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Mojtaba Moharrer, Shuhang Wang, Bradley E. Dougherty, Walter Cybis, Brian R. Ott, Jennifer D. Davis, Gang Luo; Evaluation of the Driving Safety of Visually Impaired Bioptic Drivers Based on Critical Events in Naturalistic Driving. Trans. Vis. Sci. Tech. 2020;9(8):14. doi: https://doi.org/10.1167/tvst.9.8.14.
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Visually impaired people may be allowed to drive if they wear bioptic telescopes. Bioptic driving safety is debatable, especially given that the telescopes are seldom used by most bioptic drivers. This preliminary study examined bioptic safety based on critical events that occurred in naturalistic daily driving.
Daily driving activities were recorded using in-car video recorders in 20 bioptic drivers (median age 55, visual acuity, 20/60–160) and 19 control subjects (median age 74) for two to eight weeks. In a secondary analysis, these subjects were compared with 44 cognitively impaired drivers with normal vision (median age 75).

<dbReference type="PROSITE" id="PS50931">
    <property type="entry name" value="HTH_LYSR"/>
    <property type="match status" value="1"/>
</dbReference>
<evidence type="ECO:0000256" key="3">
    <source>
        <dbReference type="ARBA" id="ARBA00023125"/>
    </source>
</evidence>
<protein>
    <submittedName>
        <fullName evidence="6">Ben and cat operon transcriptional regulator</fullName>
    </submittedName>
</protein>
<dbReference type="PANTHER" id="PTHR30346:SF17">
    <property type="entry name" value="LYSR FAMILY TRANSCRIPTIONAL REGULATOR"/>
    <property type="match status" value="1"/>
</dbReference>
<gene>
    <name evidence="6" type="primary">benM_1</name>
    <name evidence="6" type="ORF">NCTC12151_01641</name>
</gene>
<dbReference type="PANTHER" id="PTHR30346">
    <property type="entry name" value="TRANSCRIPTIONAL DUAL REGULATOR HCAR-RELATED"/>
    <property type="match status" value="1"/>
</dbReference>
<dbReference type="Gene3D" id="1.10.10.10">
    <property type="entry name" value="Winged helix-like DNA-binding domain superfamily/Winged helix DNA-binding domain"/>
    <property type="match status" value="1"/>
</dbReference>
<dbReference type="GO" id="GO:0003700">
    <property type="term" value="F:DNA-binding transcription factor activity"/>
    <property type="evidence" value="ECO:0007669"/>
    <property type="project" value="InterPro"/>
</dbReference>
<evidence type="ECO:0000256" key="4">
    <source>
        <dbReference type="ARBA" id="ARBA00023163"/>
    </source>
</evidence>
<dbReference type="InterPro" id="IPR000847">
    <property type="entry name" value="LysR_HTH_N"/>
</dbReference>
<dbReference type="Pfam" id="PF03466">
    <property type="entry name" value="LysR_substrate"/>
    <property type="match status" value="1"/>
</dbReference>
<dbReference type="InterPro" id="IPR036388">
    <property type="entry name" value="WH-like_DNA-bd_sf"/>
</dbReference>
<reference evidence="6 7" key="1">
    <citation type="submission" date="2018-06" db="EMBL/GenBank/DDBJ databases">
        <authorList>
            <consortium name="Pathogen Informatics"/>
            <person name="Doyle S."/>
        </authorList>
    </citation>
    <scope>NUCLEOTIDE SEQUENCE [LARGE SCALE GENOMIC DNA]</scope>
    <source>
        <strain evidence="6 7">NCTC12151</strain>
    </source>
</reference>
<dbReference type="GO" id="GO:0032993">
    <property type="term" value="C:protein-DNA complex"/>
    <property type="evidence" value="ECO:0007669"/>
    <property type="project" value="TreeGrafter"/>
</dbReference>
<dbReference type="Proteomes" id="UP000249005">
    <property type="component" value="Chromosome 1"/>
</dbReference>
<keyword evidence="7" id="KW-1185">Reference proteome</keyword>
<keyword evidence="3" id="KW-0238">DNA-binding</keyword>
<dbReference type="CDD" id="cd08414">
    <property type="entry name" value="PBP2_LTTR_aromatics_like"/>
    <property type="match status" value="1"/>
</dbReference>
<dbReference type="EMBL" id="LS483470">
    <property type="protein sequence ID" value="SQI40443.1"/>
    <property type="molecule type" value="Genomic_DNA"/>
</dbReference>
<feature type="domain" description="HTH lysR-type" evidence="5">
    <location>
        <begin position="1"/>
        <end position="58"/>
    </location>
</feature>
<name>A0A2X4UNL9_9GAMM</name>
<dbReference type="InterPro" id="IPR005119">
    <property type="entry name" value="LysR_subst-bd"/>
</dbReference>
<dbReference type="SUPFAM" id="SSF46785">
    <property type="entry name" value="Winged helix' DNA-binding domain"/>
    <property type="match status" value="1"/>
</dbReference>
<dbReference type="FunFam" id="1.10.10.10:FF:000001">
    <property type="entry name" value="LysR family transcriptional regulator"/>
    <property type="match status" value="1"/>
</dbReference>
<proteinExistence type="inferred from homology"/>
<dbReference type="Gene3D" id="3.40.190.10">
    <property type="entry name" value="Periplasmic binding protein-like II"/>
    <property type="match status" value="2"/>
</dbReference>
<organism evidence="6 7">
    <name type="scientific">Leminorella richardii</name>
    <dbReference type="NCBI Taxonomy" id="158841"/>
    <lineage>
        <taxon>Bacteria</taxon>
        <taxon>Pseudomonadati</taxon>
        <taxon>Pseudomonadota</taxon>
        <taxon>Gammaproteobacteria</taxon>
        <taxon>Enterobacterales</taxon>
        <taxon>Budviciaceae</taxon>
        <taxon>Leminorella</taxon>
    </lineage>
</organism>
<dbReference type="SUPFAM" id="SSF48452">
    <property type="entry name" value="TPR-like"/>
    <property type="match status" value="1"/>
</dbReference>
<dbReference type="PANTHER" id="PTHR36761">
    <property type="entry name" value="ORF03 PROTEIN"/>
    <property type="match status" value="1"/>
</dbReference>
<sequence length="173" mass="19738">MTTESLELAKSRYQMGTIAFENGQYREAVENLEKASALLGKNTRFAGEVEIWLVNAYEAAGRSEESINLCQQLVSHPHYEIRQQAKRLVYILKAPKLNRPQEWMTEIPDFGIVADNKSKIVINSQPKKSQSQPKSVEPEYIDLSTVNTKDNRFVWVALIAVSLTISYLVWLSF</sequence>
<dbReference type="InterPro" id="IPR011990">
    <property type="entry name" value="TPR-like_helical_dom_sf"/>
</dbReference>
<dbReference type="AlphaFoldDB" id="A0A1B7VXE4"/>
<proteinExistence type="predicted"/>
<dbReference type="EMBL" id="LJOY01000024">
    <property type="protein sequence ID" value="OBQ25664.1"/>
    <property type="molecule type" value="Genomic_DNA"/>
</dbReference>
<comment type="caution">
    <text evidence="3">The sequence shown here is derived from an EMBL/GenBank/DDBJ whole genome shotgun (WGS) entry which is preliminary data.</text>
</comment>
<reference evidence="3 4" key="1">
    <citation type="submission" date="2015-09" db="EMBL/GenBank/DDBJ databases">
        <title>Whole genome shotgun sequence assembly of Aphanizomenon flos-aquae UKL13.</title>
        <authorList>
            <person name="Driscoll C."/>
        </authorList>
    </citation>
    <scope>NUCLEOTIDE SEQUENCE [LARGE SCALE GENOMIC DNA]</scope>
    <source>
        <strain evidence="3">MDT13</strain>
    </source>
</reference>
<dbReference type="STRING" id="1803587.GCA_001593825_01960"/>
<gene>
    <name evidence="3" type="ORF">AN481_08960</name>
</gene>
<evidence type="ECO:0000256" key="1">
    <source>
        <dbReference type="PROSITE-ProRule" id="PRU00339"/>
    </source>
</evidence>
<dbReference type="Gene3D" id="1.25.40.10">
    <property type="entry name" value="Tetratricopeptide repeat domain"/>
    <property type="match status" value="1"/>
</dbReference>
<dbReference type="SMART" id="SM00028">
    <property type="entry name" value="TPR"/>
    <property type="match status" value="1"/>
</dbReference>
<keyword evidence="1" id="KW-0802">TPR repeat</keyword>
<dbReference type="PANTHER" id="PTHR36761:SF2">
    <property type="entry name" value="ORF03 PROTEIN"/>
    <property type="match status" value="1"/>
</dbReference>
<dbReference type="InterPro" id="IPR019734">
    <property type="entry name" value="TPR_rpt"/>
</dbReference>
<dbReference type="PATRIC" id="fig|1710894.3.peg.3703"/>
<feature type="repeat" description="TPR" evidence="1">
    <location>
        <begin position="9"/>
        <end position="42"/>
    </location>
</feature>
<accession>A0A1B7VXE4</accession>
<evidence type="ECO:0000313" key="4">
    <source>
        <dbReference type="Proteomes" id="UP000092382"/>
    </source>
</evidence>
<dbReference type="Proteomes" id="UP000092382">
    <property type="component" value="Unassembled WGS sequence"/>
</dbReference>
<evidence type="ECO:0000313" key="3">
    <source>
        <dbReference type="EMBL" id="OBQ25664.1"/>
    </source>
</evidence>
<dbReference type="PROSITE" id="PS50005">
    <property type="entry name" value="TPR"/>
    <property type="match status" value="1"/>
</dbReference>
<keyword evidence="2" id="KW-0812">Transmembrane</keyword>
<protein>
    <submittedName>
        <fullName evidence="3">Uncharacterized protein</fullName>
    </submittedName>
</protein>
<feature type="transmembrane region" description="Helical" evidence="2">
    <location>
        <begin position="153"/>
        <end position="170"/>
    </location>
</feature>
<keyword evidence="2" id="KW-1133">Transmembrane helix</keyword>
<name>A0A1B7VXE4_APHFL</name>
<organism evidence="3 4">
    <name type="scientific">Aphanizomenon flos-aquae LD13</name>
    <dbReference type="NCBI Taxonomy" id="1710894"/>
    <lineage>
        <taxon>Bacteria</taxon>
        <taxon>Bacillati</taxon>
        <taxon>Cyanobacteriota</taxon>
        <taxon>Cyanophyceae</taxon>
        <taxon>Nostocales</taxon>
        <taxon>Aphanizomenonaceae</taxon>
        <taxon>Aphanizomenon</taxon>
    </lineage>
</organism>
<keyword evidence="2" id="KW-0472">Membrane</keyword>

In 292 hours of driving by bioptic drivers and 169 hours by control drivers, seven bioptic drivers and three control drivers had eight and four near-collisions, respectively. Near-collision survival times were not significantly different between the two groups (hazard ratio [HR] = 1.93, P = 0.591) according to Cox hazards regression. Even without compensation for bioptic drivers’ longer driving exposure, their odds ratio (OR) was not statistically significant (OR = 2.88, P = 0.18). When including cognitively impaired drivers with normal vision, cognition was a significant predictor of near collisions (HR = 3.86, P = 0.036), but vision loss was not (HR = 0.47, P = 0.317).
This preliminary study failed to find any evidence suggesting that bioptic drivers were more prone to near-collision than healthy drivers. Vision might be a less-significant factor than cognition.
Given that bioptic drivers use the telescope for less than 2% of the driving time, this study suggests that driving safety might not be substantially affected even when visual acuity is in the low vision range.
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